Merkel’s Latest Pandemic Challenge: Leading as a Lame Duck

Merkel’s Latest Pandemic Challenge: Leading as a Lame Duck

Merkel’s Latest Pandemic Challenge: Leading as a Lame Duck

Merkel’s Latest Pandemic Challenge: Leading as a Lame Duck

BERLIN — What a difference a year makes.

In late March 2020, Chancellor Angela Merkel was winning praise the world over for her ability to explain the science behind the coronavirus pandemic and galvanize Germany’s state leaders to line up behind a nationwide strategy founded in testing and contact-tracing that held the number of deaths at bay.

Today, Ms. Merkel finds herself apologizing to the public for a confusing, ever-changing set of regulations and pitted against state leaders eager to give a lockdown-weary public a break, even as a dangerous third wave of the virus sweeps the country. Making matters worse, the national vaccination campaign remains bogged down in bureaucracy and hampered by a lack of supply.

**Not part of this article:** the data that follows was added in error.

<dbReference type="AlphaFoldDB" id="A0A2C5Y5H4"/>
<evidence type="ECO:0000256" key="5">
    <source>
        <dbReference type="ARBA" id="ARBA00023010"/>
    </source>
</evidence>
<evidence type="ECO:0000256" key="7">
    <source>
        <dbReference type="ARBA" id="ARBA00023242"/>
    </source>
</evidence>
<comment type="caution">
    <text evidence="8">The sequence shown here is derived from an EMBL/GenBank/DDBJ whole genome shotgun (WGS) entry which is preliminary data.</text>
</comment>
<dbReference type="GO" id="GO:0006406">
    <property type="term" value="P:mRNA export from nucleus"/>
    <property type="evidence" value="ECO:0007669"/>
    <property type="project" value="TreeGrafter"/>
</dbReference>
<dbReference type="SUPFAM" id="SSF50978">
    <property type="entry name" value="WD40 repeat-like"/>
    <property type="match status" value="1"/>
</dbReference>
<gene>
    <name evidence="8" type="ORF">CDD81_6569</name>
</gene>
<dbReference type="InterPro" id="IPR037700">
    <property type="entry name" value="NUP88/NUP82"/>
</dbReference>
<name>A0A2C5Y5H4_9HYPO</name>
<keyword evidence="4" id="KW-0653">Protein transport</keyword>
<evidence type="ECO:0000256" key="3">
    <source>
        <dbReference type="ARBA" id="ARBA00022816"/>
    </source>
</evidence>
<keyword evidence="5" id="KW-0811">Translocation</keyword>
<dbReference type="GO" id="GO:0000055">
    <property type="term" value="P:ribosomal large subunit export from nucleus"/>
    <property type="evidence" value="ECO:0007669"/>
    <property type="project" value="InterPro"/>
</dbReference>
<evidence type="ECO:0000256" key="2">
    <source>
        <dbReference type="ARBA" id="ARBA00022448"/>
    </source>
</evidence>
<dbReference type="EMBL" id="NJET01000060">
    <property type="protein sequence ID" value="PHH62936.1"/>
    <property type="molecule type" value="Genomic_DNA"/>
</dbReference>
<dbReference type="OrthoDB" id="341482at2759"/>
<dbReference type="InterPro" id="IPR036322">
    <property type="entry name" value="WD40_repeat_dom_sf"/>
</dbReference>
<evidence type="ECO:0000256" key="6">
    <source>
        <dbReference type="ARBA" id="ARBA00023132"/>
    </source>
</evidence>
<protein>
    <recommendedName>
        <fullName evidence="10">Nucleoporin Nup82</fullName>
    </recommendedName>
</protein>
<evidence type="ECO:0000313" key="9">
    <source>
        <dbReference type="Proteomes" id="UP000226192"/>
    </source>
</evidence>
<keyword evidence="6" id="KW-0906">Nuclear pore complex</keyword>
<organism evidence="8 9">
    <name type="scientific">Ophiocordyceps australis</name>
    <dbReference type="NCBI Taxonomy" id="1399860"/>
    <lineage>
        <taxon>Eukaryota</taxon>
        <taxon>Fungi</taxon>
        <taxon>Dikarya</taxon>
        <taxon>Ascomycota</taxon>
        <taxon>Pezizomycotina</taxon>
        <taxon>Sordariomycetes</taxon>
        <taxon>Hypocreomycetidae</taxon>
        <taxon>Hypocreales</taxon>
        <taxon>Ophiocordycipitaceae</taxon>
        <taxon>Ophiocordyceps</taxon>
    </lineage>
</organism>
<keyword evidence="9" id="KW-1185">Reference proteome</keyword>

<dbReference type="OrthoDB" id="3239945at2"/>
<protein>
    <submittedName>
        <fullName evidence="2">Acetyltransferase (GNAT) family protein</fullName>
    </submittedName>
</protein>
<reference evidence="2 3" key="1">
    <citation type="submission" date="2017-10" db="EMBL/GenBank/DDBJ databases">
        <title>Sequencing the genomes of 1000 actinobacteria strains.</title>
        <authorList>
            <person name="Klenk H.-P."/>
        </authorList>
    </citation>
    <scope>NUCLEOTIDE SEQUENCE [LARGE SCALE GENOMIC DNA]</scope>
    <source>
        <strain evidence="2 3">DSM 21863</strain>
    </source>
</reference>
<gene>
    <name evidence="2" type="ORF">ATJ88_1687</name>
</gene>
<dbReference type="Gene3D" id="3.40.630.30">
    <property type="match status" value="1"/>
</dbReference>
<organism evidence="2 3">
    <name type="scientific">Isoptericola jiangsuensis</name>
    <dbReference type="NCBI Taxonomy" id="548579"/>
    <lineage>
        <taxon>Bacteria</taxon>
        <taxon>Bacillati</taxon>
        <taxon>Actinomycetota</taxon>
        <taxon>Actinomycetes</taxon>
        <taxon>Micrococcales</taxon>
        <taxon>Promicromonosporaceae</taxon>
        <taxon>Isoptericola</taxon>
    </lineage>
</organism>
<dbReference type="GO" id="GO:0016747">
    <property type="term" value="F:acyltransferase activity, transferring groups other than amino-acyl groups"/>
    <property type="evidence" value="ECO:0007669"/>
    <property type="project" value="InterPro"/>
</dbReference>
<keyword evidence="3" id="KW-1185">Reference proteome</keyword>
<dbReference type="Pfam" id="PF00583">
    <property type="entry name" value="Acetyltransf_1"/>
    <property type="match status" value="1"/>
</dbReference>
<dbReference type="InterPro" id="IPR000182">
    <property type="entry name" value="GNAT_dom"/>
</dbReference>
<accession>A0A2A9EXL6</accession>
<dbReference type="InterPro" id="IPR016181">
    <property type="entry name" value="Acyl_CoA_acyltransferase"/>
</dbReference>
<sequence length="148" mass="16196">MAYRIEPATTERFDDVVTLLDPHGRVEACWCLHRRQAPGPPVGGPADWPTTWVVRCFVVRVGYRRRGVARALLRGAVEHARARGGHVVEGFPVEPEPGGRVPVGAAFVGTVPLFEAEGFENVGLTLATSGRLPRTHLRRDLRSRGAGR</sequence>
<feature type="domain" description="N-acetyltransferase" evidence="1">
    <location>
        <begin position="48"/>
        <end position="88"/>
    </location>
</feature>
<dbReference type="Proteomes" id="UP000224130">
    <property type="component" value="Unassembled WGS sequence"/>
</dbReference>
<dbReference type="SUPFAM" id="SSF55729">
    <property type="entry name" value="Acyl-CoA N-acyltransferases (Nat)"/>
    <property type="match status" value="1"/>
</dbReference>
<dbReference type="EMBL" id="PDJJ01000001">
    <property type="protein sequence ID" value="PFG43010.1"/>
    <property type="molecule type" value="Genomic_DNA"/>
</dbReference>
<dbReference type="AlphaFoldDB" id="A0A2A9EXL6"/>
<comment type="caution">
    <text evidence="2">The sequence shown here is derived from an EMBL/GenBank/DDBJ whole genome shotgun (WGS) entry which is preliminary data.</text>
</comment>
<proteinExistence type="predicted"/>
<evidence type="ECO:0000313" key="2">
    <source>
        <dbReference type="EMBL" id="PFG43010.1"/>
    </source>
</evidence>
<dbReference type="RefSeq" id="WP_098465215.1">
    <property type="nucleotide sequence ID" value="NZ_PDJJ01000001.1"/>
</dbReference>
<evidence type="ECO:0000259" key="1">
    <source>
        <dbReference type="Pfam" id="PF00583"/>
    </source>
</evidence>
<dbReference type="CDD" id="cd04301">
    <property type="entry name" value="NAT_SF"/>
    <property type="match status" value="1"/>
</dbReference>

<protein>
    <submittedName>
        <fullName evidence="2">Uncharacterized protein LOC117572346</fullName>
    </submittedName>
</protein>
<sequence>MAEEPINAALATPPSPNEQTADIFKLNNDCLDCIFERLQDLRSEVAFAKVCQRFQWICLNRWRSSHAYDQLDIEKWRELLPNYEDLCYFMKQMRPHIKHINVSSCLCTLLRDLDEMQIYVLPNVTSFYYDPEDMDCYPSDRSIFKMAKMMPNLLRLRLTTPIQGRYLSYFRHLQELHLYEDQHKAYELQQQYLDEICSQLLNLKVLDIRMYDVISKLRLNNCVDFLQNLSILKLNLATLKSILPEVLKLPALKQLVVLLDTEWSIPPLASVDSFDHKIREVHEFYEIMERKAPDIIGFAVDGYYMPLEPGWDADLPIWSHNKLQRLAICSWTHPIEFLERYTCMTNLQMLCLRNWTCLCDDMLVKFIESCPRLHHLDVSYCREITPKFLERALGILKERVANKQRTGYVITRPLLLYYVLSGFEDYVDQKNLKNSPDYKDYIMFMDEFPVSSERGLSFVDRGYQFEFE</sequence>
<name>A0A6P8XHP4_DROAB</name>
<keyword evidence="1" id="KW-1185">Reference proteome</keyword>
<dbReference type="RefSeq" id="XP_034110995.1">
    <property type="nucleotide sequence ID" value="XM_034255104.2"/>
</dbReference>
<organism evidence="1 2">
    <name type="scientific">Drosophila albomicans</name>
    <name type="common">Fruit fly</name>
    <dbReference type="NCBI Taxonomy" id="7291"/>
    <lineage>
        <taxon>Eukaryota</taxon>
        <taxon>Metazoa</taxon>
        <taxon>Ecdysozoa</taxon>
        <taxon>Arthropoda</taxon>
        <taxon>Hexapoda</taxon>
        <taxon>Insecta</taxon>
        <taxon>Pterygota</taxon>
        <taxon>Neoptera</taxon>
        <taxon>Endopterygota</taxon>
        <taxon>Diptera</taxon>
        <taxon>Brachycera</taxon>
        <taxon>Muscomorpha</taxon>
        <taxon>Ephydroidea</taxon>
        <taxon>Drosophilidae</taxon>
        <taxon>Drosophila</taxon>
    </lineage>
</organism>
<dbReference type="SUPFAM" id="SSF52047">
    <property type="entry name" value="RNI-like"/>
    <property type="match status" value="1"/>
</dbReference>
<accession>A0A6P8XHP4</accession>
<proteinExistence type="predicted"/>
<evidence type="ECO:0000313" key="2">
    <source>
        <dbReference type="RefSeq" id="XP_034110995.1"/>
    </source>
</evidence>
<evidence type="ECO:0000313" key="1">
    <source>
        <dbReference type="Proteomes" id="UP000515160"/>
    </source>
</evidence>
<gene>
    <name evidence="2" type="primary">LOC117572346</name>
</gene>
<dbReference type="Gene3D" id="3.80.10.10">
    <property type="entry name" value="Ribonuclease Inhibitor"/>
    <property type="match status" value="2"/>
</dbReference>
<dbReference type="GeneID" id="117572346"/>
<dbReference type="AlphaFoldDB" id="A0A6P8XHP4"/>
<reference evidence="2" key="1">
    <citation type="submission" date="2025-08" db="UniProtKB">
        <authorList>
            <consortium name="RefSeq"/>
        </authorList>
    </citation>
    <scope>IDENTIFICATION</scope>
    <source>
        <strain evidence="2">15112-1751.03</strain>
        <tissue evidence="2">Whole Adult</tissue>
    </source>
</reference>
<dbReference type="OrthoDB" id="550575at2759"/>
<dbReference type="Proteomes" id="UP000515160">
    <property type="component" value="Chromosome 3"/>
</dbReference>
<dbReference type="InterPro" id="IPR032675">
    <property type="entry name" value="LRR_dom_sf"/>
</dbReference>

With only months left until Ms. Merkel’s fourth and final term ends — Germans vote on a new government on Sept. 26 — the woman who became known as the crisis chancellor for her ability to remain coolheaded and solution-oriented under pressure appears to have met her greatest challenge yet: governing as a lame duck.

The highly analytical style of politics that has served her well in the past — reading the polls and plotting a strategy centered on what will win support in the next round of voting — has been stymied as a result. That weakness has not only left a vacuum in the chancellery, but also set the country adrift at a time when it needs strong leadership and clear communication, analysts say.

“Angela Merkel is someone who thinks everything through to the end, but now with months left in her final term there is no end goal,” said Michael Koss, a professor of political science at Leuphana University Lüneburg. “The end is the election in September.”